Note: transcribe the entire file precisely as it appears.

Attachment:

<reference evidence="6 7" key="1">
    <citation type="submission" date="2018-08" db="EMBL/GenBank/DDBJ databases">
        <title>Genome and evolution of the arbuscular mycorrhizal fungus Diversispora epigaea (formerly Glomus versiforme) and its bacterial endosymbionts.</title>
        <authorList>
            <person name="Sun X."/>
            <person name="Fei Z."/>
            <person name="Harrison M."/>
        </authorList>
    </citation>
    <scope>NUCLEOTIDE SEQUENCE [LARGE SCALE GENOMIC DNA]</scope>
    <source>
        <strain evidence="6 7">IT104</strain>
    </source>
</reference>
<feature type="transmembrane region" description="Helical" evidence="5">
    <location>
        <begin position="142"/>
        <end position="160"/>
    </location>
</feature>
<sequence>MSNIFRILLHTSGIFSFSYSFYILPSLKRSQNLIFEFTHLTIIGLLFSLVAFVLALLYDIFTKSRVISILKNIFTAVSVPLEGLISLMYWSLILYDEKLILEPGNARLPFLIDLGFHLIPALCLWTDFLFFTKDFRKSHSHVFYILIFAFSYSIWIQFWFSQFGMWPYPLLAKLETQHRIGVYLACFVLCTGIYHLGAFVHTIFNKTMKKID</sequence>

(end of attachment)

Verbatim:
<reference evidence="6 7" key="1">
    <citation type="submission" date="2018-08" db="EMBL/GenBank/DDBJ databases">
        <title>Genome and evolution of the arbuscular mycorrhizal fungus Diversispora epigaea (formerly Glomus versiforme) and its bacterial endosymbionts.</title>
        <authorList>
            <person name="Sun X."/>
            <person name="Fei Z."/>
            <person name="Harrison M."/>
        </authorList>
    </citation>
    <scope>NUCLEOTIDE SEQUENCE [LARGE SCALE GENOMIC DNA]</scope>
    <source>
        <strain evidence="6 7">IT104</strain>
    </source>
</reference>
<feature type="transmembrane region" description="Helical" evidence="5">
    <location>
        <begin position="142"/>
        <end position="160"/>
    </location>
</feature>
<sequence>MSNIFRILLHTSGIFSFSYSFYILPSLKRSQNLIFEFTHLTIIGLLFSLVAFVLALLYDIFTKSRVISILKNIFTAVSVPLEGLISLMYWSLILYDEKLILEPGNARLPFLIDLGFHLIPALCLWTDFLFFTKDFRKSHSHVFYILIFAFSYSIWIQFWFSQFGMWPYPLLAKLETQHRIGVYLACFVLCTGIYHLGAFVHTIFNKTMKKID</sequence>